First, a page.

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||Is there any legitimate reason that there
should be a "fresh drinking water" problem on this planet ?
(See bottom of page for suggested answers)
The Radio/Cassette player from hell :
|The phone rang the other
night. It was my
" I’ve got a radio I’d like you to have a look at. "
" It keeps cutting out and I have to push down on a knob to get it to go! "
" Also. It won’t stay on the station. "
So an appointment was made to bring it down to me to “ Have a look at it. ”
The offending piece of equipment was delivered and the “knob” that was causing all of the problems shown to me.
It turned out to be the “mode” switch and it had 3 positions: ' Sleep ', ' Radio ' and ' Tape '.
I had an idea that the switch was faulty or had bad solder connections.
I opened the beast whilst its owner looked on.
No sign of bad solder joints. That meant that the switch was faulty or the solder connections between the sub-board and the main circuit board were the problem.
I intimated that I’d have to pull it all apart to get at the switch.
The radio’s owner then went home with a radio I had lent him.
I wasn’t worried about it being a major job.
The next day I decided to tackle it…
It should only take a few minutes to get the circuit board out and check the soldering… Oh yeah!
There was absolutely no way that circuit board would come out! The dial pointer was stopping it!
The dial cord was attached to the pointer and held in place with 2 bent down tabs and a spot of glue.
I could only just reach down into the bowels of this thing with my finest screwdriver and touch the dial pointer.
There was now way of releasing the dial cord from the pointer that I could see!
In desperation, I found I could lift the circuit board up just enough to undo the dial drum from the tuning capacitor.
I knew the Philips screwdriver in my spectacles repair kit would come in handy one day!
Once the board was out, I determined that the connections between the sub-board and the main one were fine.
That switch had to come out! But to get at the solder joints, the AM ferrite aerial rod had to come out! Whilst looking at this I noticed that the wire that connects to the tuning gang had broken off!
So another fault fixed I thought after reconnecting it! Anyway. The switch was finally removed and checked.
The contact resistance was all over the place so I disassembled the switch, cleaned up the contacts (this was the only option left to me as this horror was about 25 years old!), put it back together and checked that it was now working.
I fixed a bad solder joint on one of the F.M. coils, hoping this was the cause of the unit not staying on the station.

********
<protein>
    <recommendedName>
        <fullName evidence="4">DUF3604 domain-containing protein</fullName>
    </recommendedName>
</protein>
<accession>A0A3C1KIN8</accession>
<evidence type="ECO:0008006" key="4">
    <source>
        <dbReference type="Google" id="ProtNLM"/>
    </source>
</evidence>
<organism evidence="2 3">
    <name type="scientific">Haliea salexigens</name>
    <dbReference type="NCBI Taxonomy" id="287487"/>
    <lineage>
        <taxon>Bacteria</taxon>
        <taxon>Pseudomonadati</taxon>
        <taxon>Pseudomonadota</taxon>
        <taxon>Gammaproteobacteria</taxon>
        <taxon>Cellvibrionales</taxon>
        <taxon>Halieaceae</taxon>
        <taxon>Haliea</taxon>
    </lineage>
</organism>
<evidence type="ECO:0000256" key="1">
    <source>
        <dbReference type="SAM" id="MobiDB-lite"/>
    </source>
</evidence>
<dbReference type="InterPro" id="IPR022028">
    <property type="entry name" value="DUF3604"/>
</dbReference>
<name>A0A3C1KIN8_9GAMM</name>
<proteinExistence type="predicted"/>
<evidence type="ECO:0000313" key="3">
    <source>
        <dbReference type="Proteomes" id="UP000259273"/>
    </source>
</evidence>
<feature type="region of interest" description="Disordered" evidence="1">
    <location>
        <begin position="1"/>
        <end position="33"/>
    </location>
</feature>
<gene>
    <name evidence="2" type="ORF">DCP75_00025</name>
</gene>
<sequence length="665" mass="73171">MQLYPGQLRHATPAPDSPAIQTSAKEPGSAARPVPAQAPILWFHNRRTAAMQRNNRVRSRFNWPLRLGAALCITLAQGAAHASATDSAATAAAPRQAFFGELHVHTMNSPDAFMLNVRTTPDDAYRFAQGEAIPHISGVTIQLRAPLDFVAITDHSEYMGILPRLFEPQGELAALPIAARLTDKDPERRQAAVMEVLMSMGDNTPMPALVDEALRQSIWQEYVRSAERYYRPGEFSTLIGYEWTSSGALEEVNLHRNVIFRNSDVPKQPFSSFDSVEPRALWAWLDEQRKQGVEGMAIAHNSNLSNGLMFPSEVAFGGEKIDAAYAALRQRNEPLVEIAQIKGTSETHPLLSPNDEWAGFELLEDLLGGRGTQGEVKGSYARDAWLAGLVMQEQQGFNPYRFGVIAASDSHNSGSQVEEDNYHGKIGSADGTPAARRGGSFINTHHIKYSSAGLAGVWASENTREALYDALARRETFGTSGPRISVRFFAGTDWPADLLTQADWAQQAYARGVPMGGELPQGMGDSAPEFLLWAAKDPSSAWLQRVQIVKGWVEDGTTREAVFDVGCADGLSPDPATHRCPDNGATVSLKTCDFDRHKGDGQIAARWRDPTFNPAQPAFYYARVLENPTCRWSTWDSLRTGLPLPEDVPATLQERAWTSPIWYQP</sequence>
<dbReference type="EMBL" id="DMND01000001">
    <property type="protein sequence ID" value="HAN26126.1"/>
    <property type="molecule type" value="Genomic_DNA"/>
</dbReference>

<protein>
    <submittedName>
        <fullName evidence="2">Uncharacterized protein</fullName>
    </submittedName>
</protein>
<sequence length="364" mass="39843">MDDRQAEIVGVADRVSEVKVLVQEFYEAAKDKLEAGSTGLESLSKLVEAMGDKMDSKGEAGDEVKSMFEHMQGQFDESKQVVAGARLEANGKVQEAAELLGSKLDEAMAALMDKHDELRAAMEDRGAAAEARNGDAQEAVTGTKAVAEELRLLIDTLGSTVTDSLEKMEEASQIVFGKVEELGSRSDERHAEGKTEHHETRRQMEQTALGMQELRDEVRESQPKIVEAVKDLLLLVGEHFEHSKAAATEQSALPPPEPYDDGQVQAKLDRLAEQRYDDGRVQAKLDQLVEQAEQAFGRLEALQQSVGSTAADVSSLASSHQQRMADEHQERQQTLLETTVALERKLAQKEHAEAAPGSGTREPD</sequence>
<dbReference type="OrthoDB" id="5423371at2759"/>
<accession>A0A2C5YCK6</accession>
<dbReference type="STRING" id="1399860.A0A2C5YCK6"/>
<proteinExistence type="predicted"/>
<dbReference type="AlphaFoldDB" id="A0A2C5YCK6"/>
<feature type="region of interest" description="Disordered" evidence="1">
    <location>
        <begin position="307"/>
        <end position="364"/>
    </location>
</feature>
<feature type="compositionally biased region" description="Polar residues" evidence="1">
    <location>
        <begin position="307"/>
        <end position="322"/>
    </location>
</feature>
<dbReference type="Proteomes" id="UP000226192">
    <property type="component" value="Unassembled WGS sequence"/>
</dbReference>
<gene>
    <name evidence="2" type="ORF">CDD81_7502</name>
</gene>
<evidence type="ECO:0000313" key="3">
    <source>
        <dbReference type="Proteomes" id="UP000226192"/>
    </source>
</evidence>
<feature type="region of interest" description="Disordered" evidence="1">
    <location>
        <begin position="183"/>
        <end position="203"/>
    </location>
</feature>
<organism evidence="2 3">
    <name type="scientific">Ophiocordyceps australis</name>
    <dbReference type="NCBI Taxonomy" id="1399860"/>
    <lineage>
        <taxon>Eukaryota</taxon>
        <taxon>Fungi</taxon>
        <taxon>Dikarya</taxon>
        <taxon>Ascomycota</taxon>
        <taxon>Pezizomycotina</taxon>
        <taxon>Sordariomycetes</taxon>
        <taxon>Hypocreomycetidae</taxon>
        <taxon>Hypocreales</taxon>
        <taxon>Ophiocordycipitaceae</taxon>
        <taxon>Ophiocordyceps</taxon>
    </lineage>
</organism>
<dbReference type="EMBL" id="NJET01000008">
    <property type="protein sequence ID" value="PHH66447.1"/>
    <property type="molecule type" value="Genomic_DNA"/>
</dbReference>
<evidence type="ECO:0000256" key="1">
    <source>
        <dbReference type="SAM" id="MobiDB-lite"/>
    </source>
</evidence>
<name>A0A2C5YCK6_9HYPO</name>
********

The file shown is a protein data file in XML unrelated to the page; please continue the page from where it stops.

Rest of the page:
Now I had to tackle the dial mechanism!
After an eternity, I managed to coax the dial pointer out of the front of the unit.
I could now remove it from the dial cord if necessary.
After a lot of mucking about, the dial was restrung.
I then spent hours trying to get the dial pointer to go back into the front of the unit…
No way would it go!
The next day I decided that the pointer had to come off the dial string.
The tabs were unbent, and a drop of Acetone dissolved the glue.
I managed to get the pointer back into the dial scale.
I spent many hours trying to get the dial string to hook up with the pointer.
I finally got it hooked up and I set the pointer so that it covered the entire tuning range.
Now to test the thing!
It worked fine except for one tiny problem!
The tuning was back to front!
A sudden dread came over me…
I had strung the dial cord around the dial drum in the wrong direction! Oh bother! (or some such words)
That meant going through the same time wasting process I had just finished.
At this point, I was VERY tempted to tell the owner that his radio was un-repairable!
The following day I decided to tackle it again.
After many frustrations, I finally got the thing together again.
I checked the tuning.
It was the right way around this time!
I also checked the AFC lock range on F.M. and satisfied myself that it was fine.
Finally I thought it was just a matter of putting the back on and declaring it finished… Oh yeah again!
The back wouldn’t go on properly!
There was a metal bracket which held the power transformer and mains power socket which was stopping it.
I spent ages trying to get this stinking bracket to line up properly.
It also put a lot of pressure on the circuit board and mangled the fuse holder that was mounted close by.
I had really had enough of this radio I thought!
In desperation I removed the transformer and socket from this bracket.
I then mounted the power transformer in the bottom of the cabinet.
There was plenty of room for it to fit.
The power socket was then mounted on the back of the cabinet.
The back then fitted on quite easily.
FINALLY it was finished!
But what an appalling design!
I NEVER want to work on that particular unit again!
If it goes wrong again I’ll fix it alright… With my hammer!
Till next time.
this article belong to "Rick's
Workbench" in Tasmania
: We do not recommend attempting mains powered projects or
The articles from "Rick's Workbench" are for entertaining reading only.
It may be a political farce.
From an early age, (if travelling in the outback
of Australia for example) we are told to extract water from any